What's West of Westeros? George R.R. Martin's 'Fire & Blood' Has Some Hints About Arya's Ultimate Fate

HBO

Spoilers ahead for the Game of Thrones series finale. Arya Stark has always had a curious mind, but the Game of Thrones finale shows her following through on that curiosity with a risky voyage to the West. Arya has been pondering what is west of Westeros on Game of Thrones for a few seasons now, and while fans may never get that answer, Arya may soon discover that there's more than water past the Sunset Sea.

There hasn't been much talk in Game of Thrones about geography beyond the most crucial settings of the show. While fans have gotten familiar with Westeros and the Free Cities of Essos, the show hasn't offered detailed looks at locations that are mentioned in the Song of Ice and Fire books such as the eastern Essos cities of Yi Ti and Asshai, or the entire continent of Sothoryos.

While those locations remain a mystery to fans, the details of what lies beyond the Sunset Sea are so fuzzy that none of the show's characters can say with any certainty what fate awaits Arya — even Bran, all-knowing as he is, has nothing to offer her in regards to any islands she may look to for safety. Fictional ASOIAF author Samwell Tarly hasn't said much about what lies west, but real ASOIAF author George R.R. Martin said himself in 2000 that "No one has ever crossed the Sunset Sea to learn what lies on the other side." However, there are some clues in the books that suggest Arya may find something as she travels west, even if she just ends up going to the East.

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George R. R. Martin has confirmed that the world in ASOIAF is round, and that Westeros is on a planet larger than Earth. So technically it's possible that Arya could end up on the other side of the known world, such as in the mysterious Shadow Lands of Essos and the city of Asshai, where Melisandre hails from.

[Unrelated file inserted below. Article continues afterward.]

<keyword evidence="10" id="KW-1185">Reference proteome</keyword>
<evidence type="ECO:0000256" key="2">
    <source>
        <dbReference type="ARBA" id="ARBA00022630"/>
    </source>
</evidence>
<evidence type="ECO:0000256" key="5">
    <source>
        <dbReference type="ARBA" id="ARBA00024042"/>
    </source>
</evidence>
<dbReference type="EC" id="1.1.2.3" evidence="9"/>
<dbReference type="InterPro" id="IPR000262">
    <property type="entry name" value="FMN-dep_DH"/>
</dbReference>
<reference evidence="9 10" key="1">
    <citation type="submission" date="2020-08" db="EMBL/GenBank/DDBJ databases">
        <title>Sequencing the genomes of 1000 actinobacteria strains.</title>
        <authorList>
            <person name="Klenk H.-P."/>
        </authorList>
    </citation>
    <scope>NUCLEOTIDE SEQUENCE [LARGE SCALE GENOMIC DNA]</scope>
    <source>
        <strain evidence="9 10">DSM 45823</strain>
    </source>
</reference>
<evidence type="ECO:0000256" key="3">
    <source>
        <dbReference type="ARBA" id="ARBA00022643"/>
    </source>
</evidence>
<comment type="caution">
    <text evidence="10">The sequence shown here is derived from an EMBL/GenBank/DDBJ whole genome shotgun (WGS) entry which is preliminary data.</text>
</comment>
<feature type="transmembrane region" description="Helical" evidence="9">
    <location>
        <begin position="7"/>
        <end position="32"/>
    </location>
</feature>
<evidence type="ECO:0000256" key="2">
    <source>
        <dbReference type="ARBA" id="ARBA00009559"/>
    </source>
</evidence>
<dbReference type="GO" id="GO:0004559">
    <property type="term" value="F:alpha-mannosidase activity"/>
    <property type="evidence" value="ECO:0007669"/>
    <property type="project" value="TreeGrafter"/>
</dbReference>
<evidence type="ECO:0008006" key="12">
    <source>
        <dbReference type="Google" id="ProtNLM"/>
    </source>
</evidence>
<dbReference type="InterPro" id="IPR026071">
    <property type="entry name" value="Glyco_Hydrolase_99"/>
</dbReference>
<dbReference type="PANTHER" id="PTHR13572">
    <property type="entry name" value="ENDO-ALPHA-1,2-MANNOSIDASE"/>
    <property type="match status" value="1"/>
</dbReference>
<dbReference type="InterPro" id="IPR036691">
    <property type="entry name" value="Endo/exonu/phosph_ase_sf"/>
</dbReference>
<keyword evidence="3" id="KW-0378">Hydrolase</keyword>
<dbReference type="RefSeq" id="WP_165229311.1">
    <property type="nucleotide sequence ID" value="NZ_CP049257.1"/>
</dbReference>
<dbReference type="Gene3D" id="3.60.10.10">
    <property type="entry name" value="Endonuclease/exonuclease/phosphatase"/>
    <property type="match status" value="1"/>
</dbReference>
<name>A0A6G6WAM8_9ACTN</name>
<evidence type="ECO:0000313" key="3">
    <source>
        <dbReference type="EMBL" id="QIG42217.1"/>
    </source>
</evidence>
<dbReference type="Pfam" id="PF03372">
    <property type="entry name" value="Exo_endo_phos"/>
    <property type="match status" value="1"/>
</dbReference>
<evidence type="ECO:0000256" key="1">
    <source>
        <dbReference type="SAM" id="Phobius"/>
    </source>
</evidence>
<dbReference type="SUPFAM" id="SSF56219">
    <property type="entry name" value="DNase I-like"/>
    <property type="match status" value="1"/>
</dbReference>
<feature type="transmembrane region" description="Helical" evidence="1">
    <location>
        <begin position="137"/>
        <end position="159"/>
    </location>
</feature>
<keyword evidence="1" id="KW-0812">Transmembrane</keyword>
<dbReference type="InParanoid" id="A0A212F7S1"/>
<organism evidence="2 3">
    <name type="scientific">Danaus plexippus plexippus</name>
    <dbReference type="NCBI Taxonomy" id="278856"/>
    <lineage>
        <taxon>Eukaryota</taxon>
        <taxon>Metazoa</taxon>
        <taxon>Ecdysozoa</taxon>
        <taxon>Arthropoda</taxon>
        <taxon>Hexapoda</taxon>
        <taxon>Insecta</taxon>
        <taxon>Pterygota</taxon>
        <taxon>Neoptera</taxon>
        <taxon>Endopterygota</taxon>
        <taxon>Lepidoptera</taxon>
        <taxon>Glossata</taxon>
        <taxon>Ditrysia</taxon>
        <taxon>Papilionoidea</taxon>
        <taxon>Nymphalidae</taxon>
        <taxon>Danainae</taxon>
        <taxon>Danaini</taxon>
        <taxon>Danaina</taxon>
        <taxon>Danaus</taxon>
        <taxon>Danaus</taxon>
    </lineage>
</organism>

It's possible, however, that Arya may not be the first person to make it around the globe. In the novel Fire & Blood, released in 2018, Martin tells the story of Elissa Farman, who 250 years prior to the events of Game of Thrones sailed west from Oldtown on a ship called the Sun Chaser to learn what was west of Westeros. She never returned, but years later a man by the name of Corlys Velaryon visited the city of Asshai and claimed he saw a ship docked there that marked a strong resemblance to the Sun Chaser, suggesting that Elissa had discovered that the world of ASOIAF is round and that going west will take one to the East.

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While going West may lead sailors to Essos, one of Elissa's traveling companions, Eustace Hightower, returned to Westeros on his own ship and told others that there is land to be found that isn't Essos in the Sunset Sea. He claims that he and Elissa had come across three uninhabited islands filled with unfamiliar fauna, spices, and animals that Elissa named Aegon, Rhaenys, and Visenya. Martin has clearly spent time thinking about just what the consequences of sailing west of Westeros are and what can be found in the Sunset Sea — perhaps the books will extend beyond the show's ending for Westeros' sneakiest Stark and allow viewers an opportunity to follow Arya on her journey to discover what lies beyond the horizon of Westeros.